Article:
Not quite what I would have expected from Liss! Although a quick and entertaining read, it perhaps is more a fantasy novels. I would have enjoyed hearing more about Ludd and the drama of the industrial revolution.

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  • Anonymous

    Posted December 18, 2011

    A must read

    Great story that grabs your attention from start. I couldnt stop reading to how what will happen next.

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  • Anonymous

    Posted November 19, 2011

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  • Posted October 25, 2011

    Loved it!

    Couldn't put it down. Loved every page.

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  • Posted October 9, 2011

    Highly Recommend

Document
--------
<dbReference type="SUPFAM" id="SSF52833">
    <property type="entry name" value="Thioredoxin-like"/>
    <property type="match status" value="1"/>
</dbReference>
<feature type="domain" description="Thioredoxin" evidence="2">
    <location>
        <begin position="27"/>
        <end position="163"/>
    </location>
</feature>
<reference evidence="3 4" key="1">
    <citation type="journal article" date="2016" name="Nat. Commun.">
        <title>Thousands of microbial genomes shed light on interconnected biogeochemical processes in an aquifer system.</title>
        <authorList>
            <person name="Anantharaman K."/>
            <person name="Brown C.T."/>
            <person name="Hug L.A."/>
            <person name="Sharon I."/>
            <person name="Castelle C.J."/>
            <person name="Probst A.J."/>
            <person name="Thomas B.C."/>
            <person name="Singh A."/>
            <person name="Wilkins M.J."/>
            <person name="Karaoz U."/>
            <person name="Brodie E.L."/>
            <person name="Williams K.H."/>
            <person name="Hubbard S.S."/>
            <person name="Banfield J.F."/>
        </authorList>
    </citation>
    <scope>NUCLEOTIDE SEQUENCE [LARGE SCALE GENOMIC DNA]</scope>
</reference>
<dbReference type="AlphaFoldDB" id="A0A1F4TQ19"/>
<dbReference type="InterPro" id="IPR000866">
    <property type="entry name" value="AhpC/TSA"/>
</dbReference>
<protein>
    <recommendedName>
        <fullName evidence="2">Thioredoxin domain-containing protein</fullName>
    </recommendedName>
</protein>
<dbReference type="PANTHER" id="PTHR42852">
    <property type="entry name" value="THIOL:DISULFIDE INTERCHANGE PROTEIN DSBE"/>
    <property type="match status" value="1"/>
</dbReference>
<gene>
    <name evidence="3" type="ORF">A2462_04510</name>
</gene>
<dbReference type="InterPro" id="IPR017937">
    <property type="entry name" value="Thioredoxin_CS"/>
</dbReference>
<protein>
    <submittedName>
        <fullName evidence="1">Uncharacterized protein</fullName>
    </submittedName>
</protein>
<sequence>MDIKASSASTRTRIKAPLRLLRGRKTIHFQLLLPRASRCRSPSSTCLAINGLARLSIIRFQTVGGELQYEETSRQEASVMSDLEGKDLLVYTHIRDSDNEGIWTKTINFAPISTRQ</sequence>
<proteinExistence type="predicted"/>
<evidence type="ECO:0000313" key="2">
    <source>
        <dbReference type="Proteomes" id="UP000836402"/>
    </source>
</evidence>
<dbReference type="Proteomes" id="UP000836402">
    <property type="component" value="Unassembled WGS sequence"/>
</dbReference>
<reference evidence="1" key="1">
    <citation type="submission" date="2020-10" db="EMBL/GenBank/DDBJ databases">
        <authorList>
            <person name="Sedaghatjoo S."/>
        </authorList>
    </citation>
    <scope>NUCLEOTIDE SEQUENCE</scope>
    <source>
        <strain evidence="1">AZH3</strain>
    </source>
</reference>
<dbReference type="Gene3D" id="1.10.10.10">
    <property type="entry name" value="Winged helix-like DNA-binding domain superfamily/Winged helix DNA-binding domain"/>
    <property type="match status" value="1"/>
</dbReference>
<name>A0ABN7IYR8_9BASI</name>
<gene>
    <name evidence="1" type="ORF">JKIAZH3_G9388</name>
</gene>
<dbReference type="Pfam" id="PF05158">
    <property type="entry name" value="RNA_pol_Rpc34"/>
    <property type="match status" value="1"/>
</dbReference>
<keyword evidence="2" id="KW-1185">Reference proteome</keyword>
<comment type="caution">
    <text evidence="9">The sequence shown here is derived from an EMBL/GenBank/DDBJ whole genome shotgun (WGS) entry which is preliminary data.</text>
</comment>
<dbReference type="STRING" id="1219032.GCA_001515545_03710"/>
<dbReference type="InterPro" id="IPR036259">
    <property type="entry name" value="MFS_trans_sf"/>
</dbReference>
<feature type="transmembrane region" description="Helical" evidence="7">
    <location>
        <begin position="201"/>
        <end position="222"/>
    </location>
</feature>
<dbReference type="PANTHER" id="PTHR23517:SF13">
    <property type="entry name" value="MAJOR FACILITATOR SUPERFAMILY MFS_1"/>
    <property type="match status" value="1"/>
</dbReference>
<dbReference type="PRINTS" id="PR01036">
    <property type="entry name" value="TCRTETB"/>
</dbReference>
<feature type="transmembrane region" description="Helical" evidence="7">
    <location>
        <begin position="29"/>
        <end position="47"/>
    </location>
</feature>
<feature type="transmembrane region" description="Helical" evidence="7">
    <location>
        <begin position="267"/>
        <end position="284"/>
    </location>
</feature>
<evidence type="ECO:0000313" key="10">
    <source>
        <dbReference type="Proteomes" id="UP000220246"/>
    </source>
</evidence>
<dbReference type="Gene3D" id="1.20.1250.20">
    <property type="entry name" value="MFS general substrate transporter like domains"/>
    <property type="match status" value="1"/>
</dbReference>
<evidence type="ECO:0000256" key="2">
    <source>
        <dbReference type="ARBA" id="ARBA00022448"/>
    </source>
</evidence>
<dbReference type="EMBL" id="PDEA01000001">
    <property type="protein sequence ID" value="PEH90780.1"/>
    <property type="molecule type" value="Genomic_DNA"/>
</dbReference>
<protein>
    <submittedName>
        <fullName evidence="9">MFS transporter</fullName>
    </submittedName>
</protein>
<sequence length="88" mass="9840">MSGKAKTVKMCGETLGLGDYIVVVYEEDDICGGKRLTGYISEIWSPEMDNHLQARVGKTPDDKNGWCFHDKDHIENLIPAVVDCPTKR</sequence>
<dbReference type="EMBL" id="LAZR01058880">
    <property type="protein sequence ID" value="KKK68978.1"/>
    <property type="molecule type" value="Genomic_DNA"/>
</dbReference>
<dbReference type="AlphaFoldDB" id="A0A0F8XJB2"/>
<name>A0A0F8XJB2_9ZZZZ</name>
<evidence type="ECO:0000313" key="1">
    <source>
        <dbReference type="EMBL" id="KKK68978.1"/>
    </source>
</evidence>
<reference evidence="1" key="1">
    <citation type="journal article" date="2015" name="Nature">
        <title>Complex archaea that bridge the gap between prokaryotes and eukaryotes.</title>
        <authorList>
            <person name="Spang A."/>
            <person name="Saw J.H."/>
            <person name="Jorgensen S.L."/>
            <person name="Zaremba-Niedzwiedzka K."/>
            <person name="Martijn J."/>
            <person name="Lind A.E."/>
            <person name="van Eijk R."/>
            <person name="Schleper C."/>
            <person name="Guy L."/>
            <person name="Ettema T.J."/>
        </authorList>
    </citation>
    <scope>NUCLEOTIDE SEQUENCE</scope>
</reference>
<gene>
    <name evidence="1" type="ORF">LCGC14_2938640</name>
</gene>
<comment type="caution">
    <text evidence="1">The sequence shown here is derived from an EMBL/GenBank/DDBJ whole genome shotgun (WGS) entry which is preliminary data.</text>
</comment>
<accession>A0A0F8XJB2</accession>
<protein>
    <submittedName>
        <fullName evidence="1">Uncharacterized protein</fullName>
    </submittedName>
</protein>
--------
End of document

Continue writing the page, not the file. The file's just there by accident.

Great book for those who enjoy fantasy with a dash of history added in.

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  • Posted October 9, 2011

    MAGNIFICENT

    A magnificent tale with twist and turns at every corner--or page. Supernatural magic and forgotten lore entwine this tale throughout. Mr. Liss has done a great job at creating a maze of words that delights the senses. Keeping the pieces to the puzzle, puzzling to a truly remarkable ending. Enjoy this one!

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  • Posted September 15, 2011

    Loved this Book!